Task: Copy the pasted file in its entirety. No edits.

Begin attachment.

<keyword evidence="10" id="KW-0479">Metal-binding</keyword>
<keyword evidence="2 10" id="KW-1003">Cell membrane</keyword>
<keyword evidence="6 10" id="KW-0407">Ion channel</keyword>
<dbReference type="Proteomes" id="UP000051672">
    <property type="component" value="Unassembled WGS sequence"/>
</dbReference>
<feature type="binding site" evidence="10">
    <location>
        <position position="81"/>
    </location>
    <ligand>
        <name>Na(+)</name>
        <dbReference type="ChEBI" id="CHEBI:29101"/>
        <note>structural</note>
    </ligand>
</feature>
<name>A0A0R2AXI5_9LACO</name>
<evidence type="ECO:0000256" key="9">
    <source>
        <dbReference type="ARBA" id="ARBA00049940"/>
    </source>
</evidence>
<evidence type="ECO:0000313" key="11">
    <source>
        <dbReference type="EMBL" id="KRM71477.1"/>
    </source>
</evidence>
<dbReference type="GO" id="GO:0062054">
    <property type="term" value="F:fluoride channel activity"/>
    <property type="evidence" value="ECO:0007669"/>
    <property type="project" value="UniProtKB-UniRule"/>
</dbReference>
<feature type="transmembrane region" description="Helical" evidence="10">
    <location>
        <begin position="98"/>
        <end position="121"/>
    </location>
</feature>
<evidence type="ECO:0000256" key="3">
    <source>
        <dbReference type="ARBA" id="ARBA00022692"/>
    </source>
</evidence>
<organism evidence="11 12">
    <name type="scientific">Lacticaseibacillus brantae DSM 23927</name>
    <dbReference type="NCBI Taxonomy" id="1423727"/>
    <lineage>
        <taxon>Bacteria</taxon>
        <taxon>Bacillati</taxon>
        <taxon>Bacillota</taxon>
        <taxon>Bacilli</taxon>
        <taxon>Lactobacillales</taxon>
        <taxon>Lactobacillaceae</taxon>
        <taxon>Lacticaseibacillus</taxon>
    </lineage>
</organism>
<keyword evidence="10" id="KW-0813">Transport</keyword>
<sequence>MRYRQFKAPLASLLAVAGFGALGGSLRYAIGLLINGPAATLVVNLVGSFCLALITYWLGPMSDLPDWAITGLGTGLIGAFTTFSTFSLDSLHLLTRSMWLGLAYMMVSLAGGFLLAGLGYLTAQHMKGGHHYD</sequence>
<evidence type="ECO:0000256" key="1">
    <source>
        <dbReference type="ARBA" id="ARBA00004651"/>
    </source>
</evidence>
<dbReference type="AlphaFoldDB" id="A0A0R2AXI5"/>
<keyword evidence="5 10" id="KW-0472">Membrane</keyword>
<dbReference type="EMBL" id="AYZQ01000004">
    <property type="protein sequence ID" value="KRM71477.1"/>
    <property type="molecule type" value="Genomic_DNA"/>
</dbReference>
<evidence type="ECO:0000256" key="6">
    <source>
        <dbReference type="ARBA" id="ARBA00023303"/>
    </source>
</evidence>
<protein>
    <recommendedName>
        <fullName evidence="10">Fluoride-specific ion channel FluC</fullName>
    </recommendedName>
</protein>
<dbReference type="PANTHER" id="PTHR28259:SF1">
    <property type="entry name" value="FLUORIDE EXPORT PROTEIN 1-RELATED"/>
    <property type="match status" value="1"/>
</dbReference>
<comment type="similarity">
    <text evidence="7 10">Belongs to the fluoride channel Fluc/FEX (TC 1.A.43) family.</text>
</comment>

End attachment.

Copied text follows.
<keyword evidence="10" id="KW-0479">Metal-binding</keyword>
<keyword evidence="2 10" id="KW-1003">Cell membrane</keyword>
<keyword evidence="6 10" id="KW-0407">Ion channel</keyword>
<dbReference type="Proteomes" id="UP000051672">
    <property type="component" value="Unassembled WGS sequence"/>
</dbReference>
<feature type="binding site" evidence="10">
    <location>
        <position position="81"/>
    </location>
    <ligand>
        <name>Na(+)</name>
        <dbReference type="ChEBI" id="CHEBI:29101"/>
        <note>structural</note>
    </ligand>
</feature>
<name>A0A0R2AXI5_9LACO</name>
<evidence type="ECO:0000256" key="9">
    <source>
        <dbReference type="ARBA" id="ARBA00049940"/>
    </source>
</evidence>
<evidence type="ECO:0000313" key="11">
    <source>
        <dbReference type="EMBL" id="KRM71477.1"/>
    </source>
</evidence>
<dbReference type="GO" id="GO:0062054">
    <property type="term" value="F:fluoride channel activity"/>
    <property type="evidence" value="ECO:0007669"/>
    <property type="project" value="UniProtKB-UniRule"/>
</dbReference>
<feature type="transmembrane region" description="Helical" evidence="10">
    <location>
        <begin position="98"/>
        <end position="121"/>
    </location>
</feature>
<evidence type="ECO:0000256" key="3">
    <source>
        <dbReference type="ARBA" id="ARBA00022692"/>
    </source>
</evidence>
<organism evidence="11 12">
    <name type="scientific">Lacticaseibacillus brantae DSM 23927</name>
    <dbReference type="NCBI Taxonomy" id="1423727"/>
    <lineage>
        <taxon>Bacteria</taxon>
        <taxon>Bacillati</taxon>
        <taxon>Bacillota</taxon>
        <taxon>Bacilli</taxon>
        <taxon>Lactobacillales</taxon>
        <taxon>Lactobacillaceae</taxon>
        <taxon>Lacticaseibacillus</taxon>
    </lineage>
</organism>
<keyword evidence="10" id="KW-0813">Transport</keyword>
<sequence>MRYRQFKAPLASLLAVAGFGALGGSLRYAIGLLINGPAATLVVNLVGSFCLALITYWLGPMSDLPDWAITGLGTGLIGAFTTFSTFSLDSLHLLTRSMWLGLAYMMVSLAGGFLLAGLGYLTAQHMKGGHHYD</sequence>
<evidence type="ECO:0000256" key="1">
    <source>
        <dbReference type="ARBA" id="ARBA00004651"/>
    </source>
</evidence>
<dbReference type="AlphaFoldDB" id="A0A0R2AXI5"/>
<keyword evidence="5 10" id="KW-0472">Membrane</keyword>
<dbReference type="EMBL" id="AYZQ01000004">
    <property type="protein sequence ID" value="KRM71477.1"/>
    <property type="molecule type" value="Genomic_DNA"/>
</dbReference>
<evidence type="ECO:0000256" key="6">
    <source>
        <dbReference type="ARBA" id="ARBA00023303"/>
    </source>
</evidence>
<protein>
    <recommendedName>
        <fullName evidence="10">Fluoride-specific ion channel FluC</fullName>
    </recommendedName>
</protein>
<dbReference type="PANTHER" id="PTHR28259:SF1">
    <property type="entry name" value="FLUORIDE EXPORT PROTEIN 1-RELATED"/>
    <property type="match status" value="1"/>
</dbReference>
<comment type="similarity">
    <text evidence="7 10">Belongs to the fluoride channel Fluc/FEX (TC 1.A.43) family.</text>
</comment>